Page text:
Jonathan Newell talks to DATS about applying historic railway technology to the modern age.
Formed out of the ashes of British Railways Engineering in the heartland of UK locomotive building in Derby, Data Acquisition and Testing Services Ltd (DATS) applied the knowledge of its staff in mechanical testing to provide advice and guidance to local industry on the placement of sensors for obtaining meaningful measurements of strain in mechanical structures.
The company’s founder and a former colleague, who set up ABMech, a similar company offering finite element analysis services, remained in close contact and developed their businesses as a symbiotic pairing to provide the whole spectrum of mechanical analysis and testing services. Although the two companies are separate entities, there are a lot of areas of cross-over and they cooperate on many projects, particularly where a customer wants strain to be measured in a structure but doesn’t know where to place the strain gauges, for example. In this case, ABMech becomes involved, performs the FEA and makes recommendations for the testing regime.
Since those early days, the company has grown beyond its initial local reach and has gained a reputation in other areas of the country as well as in other businesses outside the rail industry.
Wide equipment range
The company has a large set of equipment, which has been built up over the years and includes items which have a very narrow scope of use but which enable the company to offer a very wide range of services including experimental work, research and the setting up of specific test regimes.
In addition, the company recently added two vibration test systems, which form part of a wider component testing capability including three load frames capable of handling between 10 and 200kN, a 200Nm and 4kNm torque calibration rig, a 10kN Zwick material testing machine and a T-slot table measuring 3m x 2.5m for component testing.
The main thrust of the company’s work is still the railway industry with other customers being in the military/air structures area as well as automotive, agriculture and other industries where the measurement and analysis of mechanical structures is required. Despite the aerospace industry having a lot of in-house capabilities, it often has to fall back on accredited suppliers to use on an out-sourcing basis for capacity offloading.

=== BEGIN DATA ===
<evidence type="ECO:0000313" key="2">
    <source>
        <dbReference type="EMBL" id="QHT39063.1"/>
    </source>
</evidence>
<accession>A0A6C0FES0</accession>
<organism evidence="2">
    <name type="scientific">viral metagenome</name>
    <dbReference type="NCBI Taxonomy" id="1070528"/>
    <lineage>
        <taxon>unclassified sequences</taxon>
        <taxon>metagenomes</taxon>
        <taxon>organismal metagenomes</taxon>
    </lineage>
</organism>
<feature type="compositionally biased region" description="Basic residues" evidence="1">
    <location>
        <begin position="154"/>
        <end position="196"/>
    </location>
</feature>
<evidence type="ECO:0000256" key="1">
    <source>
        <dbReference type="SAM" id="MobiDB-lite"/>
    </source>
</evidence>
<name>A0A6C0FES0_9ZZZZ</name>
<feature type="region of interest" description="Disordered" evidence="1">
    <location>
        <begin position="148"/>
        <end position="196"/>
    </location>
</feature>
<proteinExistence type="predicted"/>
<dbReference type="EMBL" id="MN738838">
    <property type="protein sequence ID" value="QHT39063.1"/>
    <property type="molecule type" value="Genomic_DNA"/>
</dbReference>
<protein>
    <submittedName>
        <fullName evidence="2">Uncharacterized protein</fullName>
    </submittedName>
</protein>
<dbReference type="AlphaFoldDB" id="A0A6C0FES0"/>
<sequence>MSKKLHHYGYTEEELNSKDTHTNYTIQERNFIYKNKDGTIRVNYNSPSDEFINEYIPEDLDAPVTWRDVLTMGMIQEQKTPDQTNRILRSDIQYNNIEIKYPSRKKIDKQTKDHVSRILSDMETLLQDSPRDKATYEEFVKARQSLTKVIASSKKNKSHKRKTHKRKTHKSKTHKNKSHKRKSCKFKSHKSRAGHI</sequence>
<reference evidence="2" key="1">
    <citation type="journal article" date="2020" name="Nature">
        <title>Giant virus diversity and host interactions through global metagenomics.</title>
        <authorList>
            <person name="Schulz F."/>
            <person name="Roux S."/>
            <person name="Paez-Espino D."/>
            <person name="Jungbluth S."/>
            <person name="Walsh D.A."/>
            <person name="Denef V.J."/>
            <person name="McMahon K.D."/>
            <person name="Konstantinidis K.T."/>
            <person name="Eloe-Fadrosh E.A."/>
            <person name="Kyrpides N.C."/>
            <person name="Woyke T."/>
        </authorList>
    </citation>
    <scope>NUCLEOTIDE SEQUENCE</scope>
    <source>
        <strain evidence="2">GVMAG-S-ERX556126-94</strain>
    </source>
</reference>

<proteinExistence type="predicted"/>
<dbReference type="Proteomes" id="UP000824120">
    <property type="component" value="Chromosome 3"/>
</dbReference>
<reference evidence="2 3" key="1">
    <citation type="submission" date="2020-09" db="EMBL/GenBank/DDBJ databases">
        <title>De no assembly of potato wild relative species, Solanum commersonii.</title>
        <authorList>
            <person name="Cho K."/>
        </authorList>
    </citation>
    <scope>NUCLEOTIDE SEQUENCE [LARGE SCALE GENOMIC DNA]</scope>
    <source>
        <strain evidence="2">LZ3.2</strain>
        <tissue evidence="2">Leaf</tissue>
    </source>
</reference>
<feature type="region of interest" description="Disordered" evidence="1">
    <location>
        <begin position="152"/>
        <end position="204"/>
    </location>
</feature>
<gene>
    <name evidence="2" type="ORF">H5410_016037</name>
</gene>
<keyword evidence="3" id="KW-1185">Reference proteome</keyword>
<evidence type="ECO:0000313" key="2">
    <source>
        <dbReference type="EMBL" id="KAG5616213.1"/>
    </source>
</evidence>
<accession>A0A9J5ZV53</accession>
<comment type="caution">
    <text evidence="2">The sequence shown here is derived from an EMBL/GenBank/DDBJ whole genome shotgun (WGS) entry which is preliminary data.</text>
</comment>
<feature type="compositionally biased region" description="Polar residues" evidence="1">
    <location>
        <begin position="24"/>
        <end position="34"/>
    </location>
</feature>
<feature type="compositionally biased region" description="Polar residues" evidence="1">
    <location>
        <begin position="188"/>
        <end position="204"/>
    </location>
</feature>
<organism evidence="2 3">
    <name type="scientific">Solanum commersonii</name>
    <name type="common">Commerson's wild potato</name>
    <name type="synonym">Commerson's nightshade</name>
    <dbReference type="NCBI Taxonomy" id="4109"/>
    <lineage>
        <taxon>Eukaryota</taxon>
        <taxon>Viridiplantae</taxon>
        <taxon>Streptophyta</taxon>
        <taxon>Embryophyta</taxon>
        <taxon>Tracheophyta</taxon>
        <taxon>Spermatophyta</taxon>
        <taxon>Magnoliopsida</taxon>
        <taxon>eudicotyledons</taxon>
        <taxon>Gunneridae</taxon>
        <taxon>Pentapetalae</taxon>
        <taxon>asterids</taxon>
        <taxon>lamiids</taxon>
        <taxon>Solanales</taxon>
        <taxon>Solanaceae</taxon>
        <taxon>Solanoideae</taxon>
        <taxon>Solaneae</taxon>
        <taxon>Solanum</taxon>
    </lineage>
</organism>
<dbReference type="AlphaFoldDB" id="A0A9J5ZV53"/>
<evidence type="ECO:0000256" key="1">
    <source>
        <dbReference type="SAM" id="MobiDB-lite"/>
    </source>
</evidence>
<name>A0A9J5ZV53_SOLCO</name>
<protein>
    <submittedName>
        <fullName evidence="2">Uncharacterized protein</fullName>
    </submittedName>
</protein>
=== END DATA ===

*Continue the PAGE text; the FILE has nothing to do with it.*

The high levels of focus currently placed on hybrid power train engineering for the automotive and road transport technology industry may seem new to many consumers but is part of the heritage of DATS from the last 40-50 years of diesel-electric locomotive production. These are all examples of hybrid power and the industry is very familiar with the concepts. With the company’s knowledge of mechanical structures and hybrid power technology in the railway industry, there is much that they are currently doing for the automotive industry.
I asked Jon Green of DATS where the crossover lies between hybrid power and mechanical testing. He explained that hybrid power isn’t just about electricity generation as there are multiple mechanical considerations to be taken into account and went on to illustrate this using motor placement as an example.
“Placing a motor on each wheel increases the unsprung weight and unravels all of the vehicle handling performance improvements that have been made by reducing unsprung weight over the years. The answer is therefore to place each wheel’s electric motor inboard within the vehicle body and using transmission components to transfer energy to the wheel. This introduces new mechanical dynamics, potential resonances and the requirement for more structural analysis of drive train assemblies,” he explained.
With automotive technology beating a strong path towards electrification, autonomy and improved safety, such mechanical considerations are going to play an increasingly important role for manufacturers.